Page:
I always wondered; what good is a rocket stove? You can't really use them for heating a dwelling or a tent because they burn fuel to rapidly. They do give out a lot of heat, but very quickly. A guy would be up all night feeding the darn thing just to stay warm. I do like your design because it's for cooking. I would think it would get the job done quickly and would not take to long to cool down. I also like the rectangular cooking surface. Buy the way sir, what time is dinner?
    Yes its need feeding to keep the fire but if you try different type of wood you can improve the duration I use oak,yew and olive . This stove its useful to cook something fast. Thank you very much. Everytime is for dinner so tell me your favorite food...

    Quote Originally Posted by Moose57 View Post
    I think I would have made the bars for the grill flush with the top so it would be easier to use a pan or pot that is bigger than the rim of your grill.
    Great job. You have some good ideas.

    Paul
    Thank you very much Paul. I have interesting projects for the feature...


    Quote Originally Posted by CanBeDone View Post
    This statement is false. Have a look on google for "cockle rocket stove" and you will find examples of rocket stoves that have been built for home heating. Not only that - there is even one guy who has measured and quantified the heat output of his rocket stove, coming to the conclusion that it is the most efficient way to extract heat out of fuel to heat a home! I have even seen a Youtube video (from a Russian) who heated his tent (pitched in 10 or 20cm of snow, somewhere in the Urals) with a variant of a rocket stove!

    This statement leads to the core of your error, not because it is false, but because you omit from your thinking a key component of any heating system: temperature conversion from the high temperature inside the fire place (1000oC) to the much lower temperature desired inside the home(20-25oC).

    For PowerMK, efficient conversion of fuel heat from high to low temperature is not much of a concern, portability of his stove, and thus light weight, is. Thus his design is in steel. For house heating, portability is unimportant, but efficient conversion is, as long as a uniform temperature output - not a uniform heat output- is obtained. Thus, the design of a rocket stove for house heating will be very different from the one presented here by PowerMK.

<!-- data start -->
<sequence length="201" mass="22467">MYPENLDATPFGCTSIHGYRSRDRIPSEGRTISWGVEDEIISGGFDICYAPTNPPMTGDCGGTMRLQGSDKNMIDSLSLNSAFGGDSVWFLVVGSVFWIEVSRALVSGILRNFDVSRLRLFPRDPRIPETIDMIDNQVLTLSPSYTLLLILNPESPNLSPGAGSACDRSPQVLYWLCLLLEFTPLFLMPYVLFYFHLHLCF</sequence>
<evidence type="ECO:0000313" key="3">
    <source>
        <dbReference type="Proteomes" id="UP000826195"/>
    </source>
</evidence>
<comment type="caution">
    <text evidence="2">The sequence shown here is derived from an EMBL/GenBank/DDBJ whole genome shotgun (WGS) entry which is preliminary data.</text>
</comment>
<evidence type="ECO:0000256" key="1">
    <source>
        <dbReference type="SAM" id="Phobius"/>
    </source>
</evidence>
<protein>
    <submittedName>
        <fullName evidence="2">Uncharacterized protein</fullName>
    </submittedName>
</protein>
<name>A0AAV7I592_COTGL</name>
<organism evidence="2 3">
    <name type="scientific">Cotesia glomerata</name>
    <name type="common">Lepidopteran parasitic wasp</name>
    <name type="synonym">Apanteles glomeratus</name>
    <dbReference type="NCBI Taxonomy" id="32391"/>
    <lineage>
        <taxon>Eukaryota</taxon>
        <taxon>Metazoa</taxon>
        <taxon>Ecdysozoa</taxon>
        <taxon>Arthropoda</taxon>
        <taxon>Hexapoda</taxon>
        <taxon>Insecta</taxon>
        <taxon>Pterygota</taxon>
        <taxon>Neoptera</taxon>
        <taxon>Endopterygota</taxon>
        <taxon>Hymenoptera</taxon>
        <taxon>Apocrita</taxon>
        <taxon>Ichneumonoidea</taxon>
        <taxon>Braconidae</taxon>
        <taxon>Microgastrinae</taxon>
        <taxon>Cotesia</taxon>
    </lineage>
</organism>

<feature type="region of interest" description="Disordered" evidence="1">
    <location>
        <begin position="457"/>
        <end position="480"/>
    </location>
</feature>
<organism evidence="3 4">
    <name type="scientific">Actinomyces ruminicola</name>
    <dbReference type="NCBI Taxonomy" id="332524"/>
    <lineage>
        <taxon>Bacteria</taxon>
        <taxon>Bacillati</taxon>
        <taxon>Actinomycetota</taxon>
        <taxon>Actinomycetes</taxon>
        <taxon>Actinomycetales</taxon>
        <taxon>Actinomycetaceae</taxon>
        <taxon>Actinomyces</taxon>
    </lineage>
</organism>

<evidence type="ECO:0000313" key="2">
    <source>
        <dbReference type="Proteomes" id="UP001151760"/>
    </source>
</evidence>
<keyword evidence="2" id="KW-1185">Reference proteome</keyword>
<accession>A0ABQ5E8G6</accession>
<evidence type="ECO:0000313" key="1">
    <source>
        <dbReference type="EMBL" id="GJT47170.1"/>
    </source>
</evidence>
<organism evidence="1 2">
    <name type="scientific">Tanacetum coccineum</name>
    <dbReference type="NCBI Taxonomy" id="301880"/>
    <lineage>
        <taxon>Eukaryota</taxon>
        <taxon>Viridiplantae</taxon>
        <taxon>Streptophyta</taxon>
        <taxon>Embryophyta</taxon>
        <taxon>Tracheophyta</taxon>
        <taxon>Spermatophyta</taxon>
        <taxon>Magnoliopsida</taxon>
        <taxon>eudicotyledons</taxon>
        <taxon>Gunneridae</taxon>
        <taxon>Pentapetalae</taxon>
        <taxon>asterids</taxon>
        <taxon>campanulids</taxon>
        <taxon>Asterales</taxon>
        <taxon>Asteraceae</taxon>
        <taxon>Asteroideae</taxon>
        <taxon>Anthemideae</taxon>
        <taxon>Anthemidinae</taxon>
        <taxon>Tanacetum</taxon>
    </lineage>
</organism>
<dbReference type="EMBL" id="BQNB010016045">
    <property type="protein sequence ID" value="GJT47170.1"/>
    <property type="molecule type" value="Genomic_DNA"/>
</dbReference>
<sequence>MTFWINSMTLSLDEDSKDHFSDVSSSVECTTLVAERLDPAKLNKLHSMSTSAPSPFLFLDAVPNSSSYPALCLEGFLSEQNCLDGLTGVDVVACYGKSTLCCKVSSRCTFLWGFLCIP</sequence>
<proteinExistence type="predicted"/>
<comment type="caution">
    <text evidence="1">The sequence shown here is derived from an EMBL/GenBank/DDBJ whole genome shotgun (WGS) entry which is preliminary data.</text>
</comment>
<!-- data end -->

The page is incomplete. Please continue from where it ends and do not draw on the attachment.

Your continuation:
The first design target for domestic (urban) heating is low environmental emissions. This can be realized if the fire burns at around 1000oC, as near this temperature carbon burns to CO2, not the toxic CO. Particulates (Smoke!) are only produced if the temperature is much lower, and Nitrogen Oxides (NOx) will be produced only if temperatures are much higher.
    The second design target is heat output. If the furnace temperature inside has to be 1000oC for environmental reasons, and the furnace outside no more than, say, 50oC, for safety reasons, then the size of the furnace chamber is determined, for a given heat output, by the surface area of the furnace and the thermal conductivity of the furnace walls, and the total conversion efficiency by the ratio of (heat in the flue gas) divided by (heat emitted through furnace surfaces).
    The third design target is heat transfer rate, i.e. the change in outer furnace surface temperature over time. As this is controlled commonly by building thick furnace walls, alternative names for cockle furnace are masonry furnace, Kachelofen, Finnish or Russian Stove.
    The fourth design target is air flow inside the furnace, and here the Rocket Stove principle shines, because it produces a highly turbulent gas flow, moving fresh oxygen more quickly to the fuel than do other designs, heating the inside very quickly. But because it takes a long time (up to 24 hours, on some designs) for the heat to move through the thick walls and heat the house, it does not matter how long the fire lasts. It only matters how much fuel was burned, and how much heat this fuel transferred to the furnace walls, as it is the heat stored in the furnace walls that heats the house.
    Heat content for fuels is:
    Wood: 4-4.5 kWh/kg
    Coal: 7.8-9.8 kWh/kg
    Fuel oil: 12 kWh/kg
    I have read some books and information for this stove but I have to say your information its so useful. Really thank you CanBeDown!!

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    Quote Originally Posted by PowerMk View Post
    ... and the total conversion efficiency by the ratio of (heat in the flue gas) divided by (heat emitted through furnace surfaces)!
    Sorry, I made a mistake here. It should have read "and the total conversion efficiency by (heat emitted through furnace surfaces) divided by the (heat stored in the fuel burned), i.e. (heat used for heating the house) divided by (heat supplied as fuel). Heat that goes out through the flue is wasted - unless you consider it as the energy that moves oxygen into the furnace to maintain combustion and combustion gases out through the flue.

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    wizard69's Tools
    That is one nice rocket stove build. Great video too! This is actually something I could use myself, might be a good spring build.

    By the way that meal at the end look to be fantastic.

    Quote Originally Posted by PowerMk View Post
    Hello guys . Hello guys yesterday I finished my new Rocket Stove. I had a simple rocket stove but I wanted something bigger and better so I decided to make a new one.I worked hard because I really need it . I m often going for camping , fishing and this stove is useful for me especially for fishing!!!
    In the feature I will make some accessories so give me your ideas.

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    Quote Originally Posted by wizard69 View Post
    That is one nice rocket stove build. Great video too! This is actually something I could use myself, might be a good spring build.

    By the way that meal at the end look to be fantastic.
    I will post the dimension here when I have free time.
    Thank you very much for your kind words !!!